Beans & Lentils
Legumes are typically low in fat, contain no cholesterol, and are high in folate, potassium, iron and magnesium. A good source of protein and fibre, legumes are a healthy addition to any meal.
Flavour: Delicate grassy flavour and texture ranges from tender to floury. Use in: Dried are best in dishes that need slow cooking like lamb stews, or cooked and pulsed with spices to make dips. Fresh broad beans make great salads with mint, peas and artichokes or feta.
Flavour: Creamy smooth with full, savoury flavour. Use in: Widely used in South American and Asian cooking, black beans are delicious in stir-frys with pork, soy, ginger and chilli. Also great with rice, they love garlic, onion, chili and fresh coriander. Season with cayenne, salt or red wine vinegar.
Flavour: Tender, and floury with a delicate flavour. Use in: Best known as the baked bean, serve in a tasty home-made tomato sauce flavoured with celery, onion and sage. Great in hearty pasta and bean soups like Minestrone and pasta e fagoli with toasted crusty bread.
Flavour: Sweet, earthy flavour and soft comforting texture. Use in: Stews and soups to thicken and add texture. Make an Indian dahl with red lentils, turmeric, cumin, chili, garlic, butter and good stock. Combine cooked lentils, leftover veg, seasoning and beaten egg to make vegi-burgers.
Flavour: Mealy texture and mild mushroomy flavour. Use in: They hold their shape and absorb flavours well. Make a salad with feta cheese, beetroot, red wine vinegar, olive oil and lots of chopped herbs. Or serve warm stirred through fried lardons of bacon or pancetta.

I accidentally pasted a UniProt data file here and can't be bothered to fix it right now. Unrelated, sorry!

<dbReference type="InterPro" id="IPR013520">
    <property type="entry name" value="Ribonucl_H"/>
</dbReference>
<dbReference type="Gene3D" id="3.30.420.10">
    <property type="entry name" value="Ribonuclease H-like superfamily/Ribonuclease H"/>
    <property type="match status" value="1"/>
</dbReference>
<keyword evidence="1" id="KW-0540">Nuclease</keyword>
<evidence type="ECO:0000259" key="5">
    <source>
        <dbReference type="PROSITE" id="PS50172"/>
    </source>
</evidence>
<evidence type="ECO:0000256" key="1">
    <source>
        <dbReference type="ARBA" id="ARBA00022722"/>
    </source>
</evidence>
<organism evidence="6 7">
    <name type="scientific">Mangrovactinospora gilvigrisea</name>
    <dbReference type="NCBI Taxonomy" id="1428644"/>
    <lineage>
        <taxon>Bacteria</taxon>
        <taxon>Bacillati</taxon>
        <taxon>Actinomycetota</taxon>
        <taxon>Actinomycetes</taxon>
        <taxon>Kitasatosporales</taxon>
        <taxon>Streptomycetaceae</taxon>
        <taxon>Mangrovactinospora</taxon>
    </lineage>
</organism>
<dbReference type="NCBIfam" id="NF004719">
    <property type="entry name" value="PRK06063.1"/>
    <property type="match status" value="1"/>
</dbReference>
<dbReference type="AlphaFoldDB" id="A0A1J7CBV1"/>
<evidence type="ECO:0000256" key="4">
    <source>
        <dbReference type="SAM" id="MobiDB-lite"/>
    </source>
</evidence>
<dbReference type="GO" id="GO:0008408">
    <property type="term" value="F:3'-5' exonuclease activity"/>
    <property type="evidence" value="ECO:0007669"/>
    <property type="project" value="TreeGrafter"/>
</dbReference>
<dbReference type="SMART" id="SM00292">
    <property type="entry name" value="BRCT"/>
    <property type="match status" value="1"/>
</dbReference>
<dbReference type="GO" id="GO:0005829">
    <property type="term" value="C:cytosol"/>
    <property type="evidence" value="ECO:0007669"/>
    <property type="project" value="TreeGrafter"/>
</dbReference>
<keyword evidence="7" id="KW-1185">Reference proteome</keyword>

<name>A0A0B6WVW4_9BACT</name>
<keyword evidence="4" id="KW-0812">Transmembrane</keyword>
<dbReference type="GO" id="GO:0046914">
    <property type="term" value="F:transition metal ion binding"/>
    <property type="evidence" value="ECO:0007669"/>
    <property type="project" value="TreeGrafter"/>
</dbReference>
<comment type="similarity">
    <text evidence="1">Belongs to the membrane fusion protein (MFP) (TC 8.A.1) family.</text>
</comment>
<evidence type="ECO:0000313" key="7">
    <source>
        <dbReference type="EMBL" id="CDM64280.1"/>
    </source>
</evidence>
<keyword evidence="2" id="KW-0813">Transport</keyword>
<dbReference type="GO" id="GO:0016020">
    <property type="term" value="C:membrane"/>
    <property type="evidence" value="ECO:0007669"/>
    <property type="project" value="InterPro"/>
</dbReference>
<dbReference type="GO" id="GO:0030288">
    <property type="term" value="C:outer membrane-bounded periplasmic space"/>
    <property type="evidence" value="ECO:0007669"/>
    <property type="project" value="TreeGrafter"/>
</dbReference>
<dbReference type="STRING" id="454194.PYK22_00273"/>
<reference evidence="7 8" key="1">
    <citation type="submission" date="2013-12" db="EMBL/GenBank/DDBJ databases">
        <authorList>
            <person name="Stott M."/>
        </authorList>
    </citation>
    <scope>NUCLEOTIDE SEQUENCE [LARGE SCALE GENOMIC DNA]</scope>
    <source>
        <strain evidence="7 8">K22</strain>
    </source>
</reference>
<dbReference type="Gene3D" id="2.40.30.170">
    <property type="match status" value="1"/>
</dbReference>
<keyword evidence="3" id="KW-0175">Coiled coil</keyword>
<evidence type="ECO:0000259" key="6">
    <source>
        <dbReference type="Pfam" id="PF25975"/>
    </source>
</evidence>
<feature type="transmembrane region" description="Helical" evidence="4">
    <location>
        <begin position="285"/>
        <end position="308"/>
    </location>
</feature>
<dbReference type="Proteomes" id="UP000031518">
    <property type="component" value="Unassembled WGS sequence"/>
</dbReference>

Flavour: Mild nutty flavour and smooth texture – these cream and pink speckled beauties turn a shade of taupe when cooked. Use in: Italian cooking, tomato-based sauces with sausage and in salads with tuna, onion, red pepper parsley and balsamic dressing.
Flavour: Savoury, nutty flavour and firm texture. Use in: Indian dishes in place of meat. Blitz with tahini, garlic, lemon and olive oil to make hummus. Sauté red pepper, onion, chorizo; add a tin of chickpeas and tomatoes, cook for 30 mins, season and serve with rice or crusty bread.
Flavour: Delicious peppery flavour and blue-green colour make them the most prized lentils. Use in: Pork, sausage and bacon dishes. Sauté a mix of finely chopped celery, carrot and onion, add the lentils, cover in ham stock and cook. Season with black pepper and parsley; serve with good sausages or duck confit.
Flavour: Soft creamy texture with deep, full flavour. Toxic until cooked. Use in: Chillies and stews with or without meat. Also use in Mexican salads with chopped avocado, spring onion, celery, sweetcorn, fresh chilli, lime and light vegetable oil.
Buying & storing
Dried beans and pulses kept for over a year will take longer to cook. Most, except lentils, require soaking overnight. Some are toxic if not boiled properly. Never add salt to the cooking water as it toughens the skins and prevents them becoming tender. Add seasoning after you have drained them. Bicarbonate will speed up the cooking and tenderise dried beans and chickpeas.
Dried Vs Canned
While dried beans and pulses are cheaper and involve less packaging and waste, you need to plan ahead if they require an overnight soaking before cooking. Nutritionally there is very little difference however canned varieties, while more convenient, often contain higher levels of salt – it’s worth trying different brands to compare flavours. The texture of dried, soaked and cooked is known to be a little firmer and the flavour more pronounced.